In other words, YouTube TV also needs to keep one copy of each show per request unless it has won the right to use the shared copy method from the TV programmers. If it has, it is likely the only vMVPD or MVPD to do so.

The minimum storage needed in the single-copy model

I suspected that almost all DVR users run with the DVR disk effectively full, letting the device manage the space. To check this, I asked the DVR experts, TiVo. Charles Dawes, Senior Director, International Marketing at TiVo, told me:

“Yes – your hypothesis is correct. Almost all TiVo users have, over time, a disk that is running at near full capacity, and they rely on TiVo’s software to actively manage their content for them.”

Many TiVo models have a terabyte of storage or more. If each of the million-plus YouTube TV users are using a terabyte of disk space, the company would need an Exabyte of storage.[1] However, they are probably using much more. People are limited in their storage needs by the size of the hard disk in their DVR. With YouTube TV, there is no limit. So, how much storage are people really using?

A better estimate of storage requirements for YouTube TV’s network DVR

Many shows in syndication cycle through all the seasons in a relatively short time. For example, Charmed plays in the mornings on TNT, delivering about 23 episodes a week. The channel cycles through every episode of each of the eight seasons in about eight weeks. Similarly, TBS cycles through every episode of the 12 seasons of Big Bang Theory in about 22 weeks. Assuming all the episodes are captured in HD, it takes 300 Gigabytes of storage to record Charmed.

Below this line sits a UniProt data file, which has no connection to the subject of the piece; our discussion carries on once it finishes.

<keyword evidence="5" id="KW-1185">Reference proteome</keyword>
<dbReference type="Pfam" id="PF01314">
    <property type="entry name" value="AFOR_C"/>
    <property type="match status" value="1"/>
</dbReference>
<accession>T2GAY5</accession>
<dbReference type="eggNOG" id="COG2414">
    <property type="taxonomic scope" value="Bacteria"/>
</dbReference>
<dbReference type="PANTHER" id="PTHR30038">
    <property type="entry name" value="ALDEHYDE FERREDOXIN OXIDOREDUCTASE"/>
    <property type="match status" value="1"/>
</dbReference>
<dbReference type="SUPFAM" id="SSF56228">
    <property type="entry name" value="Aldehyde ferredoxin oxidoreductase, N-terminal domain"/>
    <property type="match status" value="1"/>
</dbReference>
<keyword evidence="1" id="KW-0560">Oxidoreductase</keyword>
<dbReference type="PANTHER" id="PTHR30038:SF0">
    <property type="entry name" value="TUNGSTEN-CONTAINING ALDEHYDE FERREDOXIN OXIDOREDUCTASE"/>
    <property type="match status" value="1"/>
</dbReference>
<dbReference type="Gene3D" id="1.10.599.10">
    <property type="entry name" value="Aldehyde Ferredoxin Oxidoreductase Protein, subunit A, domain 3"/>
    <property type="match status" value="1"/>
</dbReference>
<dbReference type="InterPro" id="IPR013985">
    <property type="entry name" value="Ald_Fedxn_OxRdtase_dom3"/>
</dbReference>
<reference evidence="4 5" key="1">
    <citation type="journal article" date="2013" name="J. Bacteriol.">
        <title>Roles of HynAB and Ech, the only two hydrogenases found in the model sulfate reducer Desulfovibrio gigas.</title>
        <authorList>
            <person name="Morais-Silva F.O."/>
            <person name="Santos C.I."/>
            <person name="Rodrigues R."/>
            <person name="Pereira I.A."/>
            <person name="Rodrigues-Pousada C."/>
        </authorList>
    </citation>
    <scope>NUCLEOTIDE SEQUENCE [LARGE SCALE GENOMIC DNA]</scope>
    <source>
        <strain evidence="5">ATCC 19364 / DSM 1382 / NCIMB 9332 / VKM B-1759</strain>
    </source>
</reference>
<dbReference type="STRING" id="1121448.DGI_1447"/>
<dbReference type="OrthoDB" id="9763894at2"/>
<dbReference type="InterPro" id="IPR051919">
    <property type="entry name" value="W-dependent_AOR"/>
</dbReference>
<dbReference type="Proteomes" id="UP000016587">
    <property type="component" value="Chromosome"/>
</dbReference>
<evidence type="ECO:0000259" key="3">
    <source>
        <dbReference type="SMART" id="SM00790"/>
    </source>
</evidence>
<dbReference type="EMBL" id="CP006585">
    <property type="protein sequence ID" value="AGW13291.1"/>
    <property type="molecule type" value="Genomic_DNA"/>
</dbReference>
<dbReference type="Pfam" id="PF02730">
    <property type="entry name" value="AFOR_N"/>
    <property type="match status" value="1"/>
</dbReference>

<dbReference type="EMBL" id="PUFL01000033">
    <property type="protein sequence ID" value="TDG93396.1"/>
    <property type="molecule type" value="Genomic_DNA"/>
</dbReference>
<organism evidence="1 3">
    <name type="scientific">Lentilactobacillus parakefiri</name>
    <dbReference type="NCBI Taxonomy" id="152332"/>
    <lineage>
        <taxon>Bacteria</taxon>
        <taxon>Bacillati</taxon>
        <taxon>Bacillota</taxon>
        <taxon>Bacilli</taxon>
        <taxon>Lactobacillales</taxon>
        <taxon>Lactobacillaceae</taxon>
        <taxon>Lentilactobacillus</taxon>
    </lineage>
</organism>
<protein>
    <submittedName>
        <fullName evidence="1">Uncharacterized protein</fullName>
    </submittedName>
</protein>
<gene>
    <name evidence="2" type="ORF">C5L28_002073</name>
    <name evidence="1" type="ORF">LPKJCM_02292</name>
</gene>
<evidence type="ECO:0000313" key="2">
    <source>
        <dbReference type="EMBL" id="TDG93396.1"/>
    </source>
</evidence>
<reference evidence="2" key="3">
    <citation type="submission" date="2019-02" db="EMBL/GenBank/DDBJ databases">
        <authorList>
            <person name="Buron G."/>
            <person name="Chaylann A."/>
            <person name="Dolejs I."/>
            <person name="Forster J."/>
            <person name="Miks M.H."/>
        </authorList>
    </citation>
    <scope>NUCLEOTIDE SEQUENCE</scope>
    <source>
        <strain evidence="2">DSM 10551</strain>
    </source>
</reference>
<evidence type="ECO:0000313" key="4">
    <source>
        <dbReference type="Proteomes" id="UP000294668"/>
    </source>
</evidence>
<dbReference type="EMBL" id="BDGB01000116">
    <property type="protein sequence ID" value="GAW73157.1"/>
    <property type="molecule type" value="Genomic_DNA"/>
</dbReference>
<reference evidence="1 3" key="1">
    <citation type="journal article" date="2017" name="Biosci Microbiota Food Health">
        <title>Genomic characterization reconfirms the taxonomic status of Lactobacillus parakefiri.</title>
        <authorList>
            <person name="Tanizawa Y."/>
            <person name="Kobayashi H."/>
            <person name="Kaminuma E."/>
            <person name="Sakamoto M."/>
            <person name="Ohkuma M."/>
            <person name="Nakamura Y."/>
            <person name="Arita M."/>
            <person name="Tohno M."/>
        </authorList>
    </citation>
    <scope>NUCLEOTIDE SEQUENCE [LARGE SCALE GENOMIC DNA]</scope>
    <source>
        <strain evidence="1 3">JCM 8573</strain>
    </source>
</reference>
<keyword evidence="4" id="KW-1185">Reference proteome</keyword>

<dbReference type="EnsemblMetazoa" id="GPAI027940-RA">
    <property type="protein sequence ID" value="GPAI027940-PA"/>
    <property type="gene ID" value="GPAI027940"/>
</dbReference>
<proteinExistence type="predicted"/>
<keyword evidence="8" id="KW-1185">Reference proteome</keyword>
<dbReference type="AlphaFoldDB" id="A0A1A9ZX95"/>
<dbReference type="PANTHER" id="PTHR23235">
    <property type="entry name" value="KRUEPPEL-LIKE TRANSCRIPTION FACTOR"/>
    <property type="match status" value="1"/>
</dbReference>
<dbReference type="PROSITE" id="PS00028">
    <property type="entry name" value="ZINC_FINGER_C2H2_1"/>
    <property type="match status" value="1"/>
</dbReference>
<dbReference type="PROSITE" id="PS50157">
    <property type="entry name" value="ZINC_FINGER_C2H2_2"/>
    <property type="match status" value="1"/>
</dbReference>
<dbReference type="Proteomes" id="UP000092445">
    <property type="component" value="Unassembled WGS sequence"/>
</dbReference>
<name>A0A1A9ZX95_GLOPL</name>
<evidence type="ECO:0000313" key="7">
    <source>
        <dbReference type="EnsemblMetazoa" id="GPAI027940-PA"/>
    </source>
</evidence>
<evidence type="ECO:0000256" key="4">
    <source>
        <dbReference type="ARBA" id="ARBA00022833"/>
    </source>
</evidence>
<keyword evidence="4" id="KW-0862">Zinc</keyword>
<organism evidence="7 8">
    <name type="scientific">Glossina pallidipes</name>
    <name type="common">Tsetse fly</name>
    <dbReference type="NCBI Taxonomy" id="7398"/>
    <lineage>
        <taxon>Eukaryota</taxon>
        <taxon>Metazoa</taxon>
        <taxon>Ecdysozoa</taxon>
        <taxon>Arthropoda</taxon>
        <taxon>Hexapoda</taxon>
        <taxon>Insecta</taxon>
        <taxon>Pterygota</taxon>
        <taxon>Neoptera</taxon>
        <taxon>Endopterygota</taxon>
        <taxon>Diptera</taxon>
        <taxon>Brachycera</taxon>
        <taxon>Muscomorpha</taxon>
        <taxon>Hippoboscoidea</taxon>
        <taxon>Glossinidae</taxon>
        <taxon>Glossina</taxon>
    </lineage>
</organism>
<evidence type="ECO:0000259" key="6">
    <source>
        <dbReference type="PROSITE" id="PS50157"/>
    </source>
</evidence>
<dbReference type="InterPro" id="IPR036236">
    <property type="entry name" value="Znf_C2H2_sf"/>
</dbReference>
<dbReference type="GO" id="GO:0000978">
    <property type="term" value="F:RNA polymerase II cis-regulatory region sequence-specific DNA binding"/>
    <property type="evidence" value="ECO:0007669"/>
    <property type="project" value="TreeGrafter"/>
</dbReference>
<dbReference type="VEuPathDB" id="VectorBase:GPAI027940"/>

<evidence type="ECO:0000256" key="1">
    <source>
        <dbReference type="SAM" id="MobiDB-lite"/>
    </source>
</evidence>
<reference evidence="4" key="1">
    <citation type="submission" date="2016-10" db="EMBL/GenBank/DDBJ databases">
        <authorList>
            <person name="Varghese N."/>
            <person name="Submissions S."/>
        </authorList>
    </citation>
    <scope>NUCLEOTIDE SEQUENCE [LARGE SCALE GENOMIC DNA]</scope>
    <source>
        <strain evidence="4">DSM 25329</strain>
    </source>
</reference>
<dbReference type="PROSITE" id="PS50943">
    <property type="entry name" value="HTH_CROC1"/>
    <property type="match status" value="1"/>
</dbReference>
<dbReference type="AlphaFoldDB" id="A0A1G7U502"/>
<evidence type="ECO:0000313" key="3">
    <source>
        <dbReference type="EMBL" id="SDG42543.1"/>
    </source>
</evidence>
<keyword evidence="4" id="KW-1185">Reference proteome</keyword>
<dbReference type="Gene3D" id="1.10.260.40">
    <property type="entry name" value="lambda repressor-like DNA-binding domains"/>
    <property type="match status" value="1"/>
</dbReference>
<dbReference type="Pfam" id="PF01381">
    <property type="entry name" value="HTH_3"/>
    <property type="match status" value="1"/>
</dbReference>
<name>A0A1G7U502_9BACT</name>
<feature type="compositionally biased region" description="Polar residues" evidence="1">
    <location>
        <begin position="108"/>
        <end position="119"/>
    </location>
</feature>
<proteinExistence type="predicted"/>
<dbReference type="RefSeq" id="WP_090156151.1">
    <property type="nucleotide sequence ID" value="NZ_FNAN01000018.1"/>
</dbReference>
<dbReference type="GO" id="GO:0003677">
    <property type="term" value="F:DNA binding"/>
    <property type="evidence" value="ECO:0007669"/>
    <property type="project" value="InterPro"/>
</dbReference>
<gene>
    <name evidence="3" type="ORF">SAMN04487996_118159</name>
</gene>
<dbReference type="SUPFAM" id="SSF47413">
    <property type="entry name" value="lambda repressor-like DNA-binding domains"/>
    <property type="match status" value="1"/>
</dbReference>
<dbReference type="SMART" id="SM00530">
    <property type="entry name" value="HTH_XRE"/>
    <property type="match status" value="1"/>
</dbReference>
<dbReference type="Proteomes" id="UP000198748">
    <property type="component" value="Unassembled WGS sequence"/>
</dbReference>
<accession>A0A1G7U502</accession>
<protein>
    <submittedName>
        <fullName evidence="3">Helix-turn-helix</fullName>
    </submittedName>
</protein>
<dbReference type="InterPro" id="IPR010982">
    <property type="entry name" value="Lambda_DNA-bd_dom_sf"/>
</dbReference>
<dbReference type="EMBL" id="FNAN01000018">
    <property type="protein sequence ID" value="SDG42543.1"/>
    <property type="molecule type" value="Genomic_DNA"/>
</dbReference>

On YouTube TV, if a user favorites five syndicated shows, within three months all the recorded episodes will likely occupy 1.5 Terabytes of storage. Moreover, if each family member has their own favorite five shows, each subscriber could be using ten terabytes. As well, the 9-month limit doesn’t reduce the storage requirement, since the syndicating channels cycle through the episodes within a few months.